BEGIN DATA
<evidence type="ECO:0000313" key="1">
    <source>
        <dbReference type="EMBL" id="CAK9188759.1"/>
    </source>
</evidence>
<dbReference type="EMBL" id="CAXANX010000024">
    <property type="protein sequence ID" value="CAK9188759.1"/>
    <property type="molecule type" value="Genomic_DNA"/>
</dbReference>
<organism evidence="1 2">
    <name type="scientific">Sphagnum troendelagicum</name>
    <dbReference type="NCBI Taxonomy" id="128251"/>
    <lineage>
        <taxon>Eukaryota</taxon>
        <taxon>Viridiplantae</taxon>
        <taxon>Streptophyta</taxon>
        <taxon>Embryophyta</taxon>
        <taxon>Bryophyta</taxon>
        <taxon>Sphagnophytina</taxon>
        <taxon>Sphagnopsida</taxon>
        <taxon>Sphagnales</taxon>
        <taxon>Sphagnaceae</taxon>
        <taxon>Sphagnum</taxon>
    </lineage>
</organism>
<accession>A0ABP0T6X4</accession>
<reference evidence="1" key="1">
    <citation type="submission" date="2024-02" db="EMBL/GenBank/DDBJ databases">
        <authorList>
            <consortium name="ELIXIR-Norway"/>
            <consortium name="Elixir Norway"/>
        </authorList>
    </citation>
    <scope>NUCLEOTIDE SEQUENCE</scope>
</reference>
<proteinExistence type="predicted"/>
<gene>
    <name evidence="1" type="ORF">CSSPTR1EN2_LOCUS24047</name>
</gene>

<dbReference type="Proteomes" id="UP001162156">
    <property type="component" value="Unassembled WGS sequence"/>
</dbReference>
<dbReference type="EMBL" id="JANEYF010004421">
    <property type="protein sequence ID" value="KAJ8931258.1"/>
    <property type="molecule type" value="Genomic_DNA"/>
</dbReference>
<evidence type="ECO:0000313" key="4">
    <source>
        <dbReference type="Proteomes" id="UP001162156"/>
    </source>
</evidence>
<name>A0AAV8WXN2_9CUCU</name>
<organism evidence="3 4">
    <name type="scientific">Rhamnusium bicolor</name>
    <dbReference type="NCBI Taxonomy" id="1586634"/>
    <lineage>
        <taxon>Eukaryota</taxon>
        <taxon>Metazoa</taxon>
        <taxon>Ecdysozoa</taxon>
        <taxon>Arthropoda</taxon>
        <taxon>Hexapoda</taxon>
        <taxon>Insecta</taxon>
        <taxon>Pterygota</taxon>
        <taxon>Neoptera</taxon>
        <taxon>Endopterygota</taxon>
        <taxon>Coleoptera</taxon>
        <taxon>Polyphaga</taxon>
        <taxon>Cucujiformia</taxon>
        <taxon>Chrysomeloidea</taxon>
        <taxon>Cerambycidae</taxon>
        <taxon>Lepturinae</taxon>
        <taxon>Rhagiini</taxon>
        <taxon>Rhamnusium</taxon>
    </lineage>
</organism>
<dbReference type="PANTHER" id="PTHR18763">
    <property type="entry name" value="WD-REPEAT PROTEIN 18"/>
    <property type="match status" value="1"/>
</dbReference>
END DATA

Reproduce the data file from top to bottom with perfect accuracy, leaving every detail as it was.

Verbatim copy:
<evidence type="ECO:0000313" key="1">
    <source>
        <dbReference type="EMBL" id="CAK9188759.1"/>
    </source>
</evidence>
<dbReference type="EMBL" id="CAXANX010000024">
    <property type="protein sequence ID" value="CAK9188759.1"/>
    <property type="molecule type" value="Genomic_DNA"/>
</dbReference>
<organism evidence="1 2">
    <name type="scientific">Sphagnum troendelagicum</name>
    <dbReference type="NCBI Taxonomy" id="128251"/>
    <lineage>
        <taxon>Eukaryota</taxon>
        <taxon>Viridiplantae</taxon>
        <taxon>Streptophyta</taxon>
        <taxon>Embryophyta</taxon>
        <taxon>Bryophyta</taxon>
        <taxon>Sphagnophytina</taxon>
        <taxon>Sphagnopsida</taxon>
        <taxon>Sphagnales</taxon>
        <taxon>Sphagnaceae</taxon>
        <taxon>Sphagnum</taxon>
    </lineage>
</organism>
<accession>A0ABP0T6X4</accession>
<reference evidence="1" key="1">
    <citation type="submission" date="2024-02" db="EMBL/GenBank/DDBJ databases">
        <authorList>
            <consortium name="ELIXIR-Norway"/>
            <consortium name="Elixir Norway"/>
        </authorList>
    </citation>
    <scope>NUCLEOTIDE SEQUENCE</scope>
</reference>
<proteinExistence type="predicted"/>
<gene>
    <name evidence="1" type="ORF">CSSPTR1EN2_LOCUS24047</name>
</gene>

<dbReference type="Proteomes" id="UP001162156">
    <property type="component" value="Unassembled WGS sequence"/>
</dbReference>
<dbReference type="EMBL" id="JANEYF010004421">
    <property type="protein sequence ID" value="KAJ8931258.1"/>
    <property type="molecule type" value="Genomic_DNA"/>
</dbReference>
<evidence type="ECO:0000313" key="4">
    <source>
        <dbReference type="Proteomes" id="UP001162156"/>
    </source>
</evidence>
<name>A0AAV8WXN2_9CUCU</name>
<organism evidence="3 4">
    <name type="scientific">Rhamnusium bicolor</name>
    <dbReference type="NCBI Taxonomy" id="1586634"/>
    <lineage>
        <taxon>Eukaryota</taxon>
        <taxon>Metazoa</taxon>
        <taxon>Ecdysozoa</taxon>
        <taxon>Arthropoda</taxon>
        <taxon>Hexapoda</taxon>
        <taxon>Insecta</taxon>
        <taxon>Pterygota</taxon>
        <taxon>Neoptera</taxon>
        <taxon>Endopterygota</taxon>
        <taxon>Coleoptera</taxon>
        <taxon>Polyphaga</taxon>
        <taxon>Cucujiformia</taxon>
        <taxon>Chrysomeloidea</taxon>
        <taxon>Cerambycidae</taxon>
        <taxon>Lepturinae</taxon>
        <taxon>Rhagiini</taxon>
        <taxon>Rhamnusium</taxon>
    </lineage>
</organism>
<dbReference type="PANTHER" id="PTHR18763">
    <property type="entry name" value="WD-REPEAT PROTEIN 18"/>
    <property type="match status" value="1"/>
</dbReference>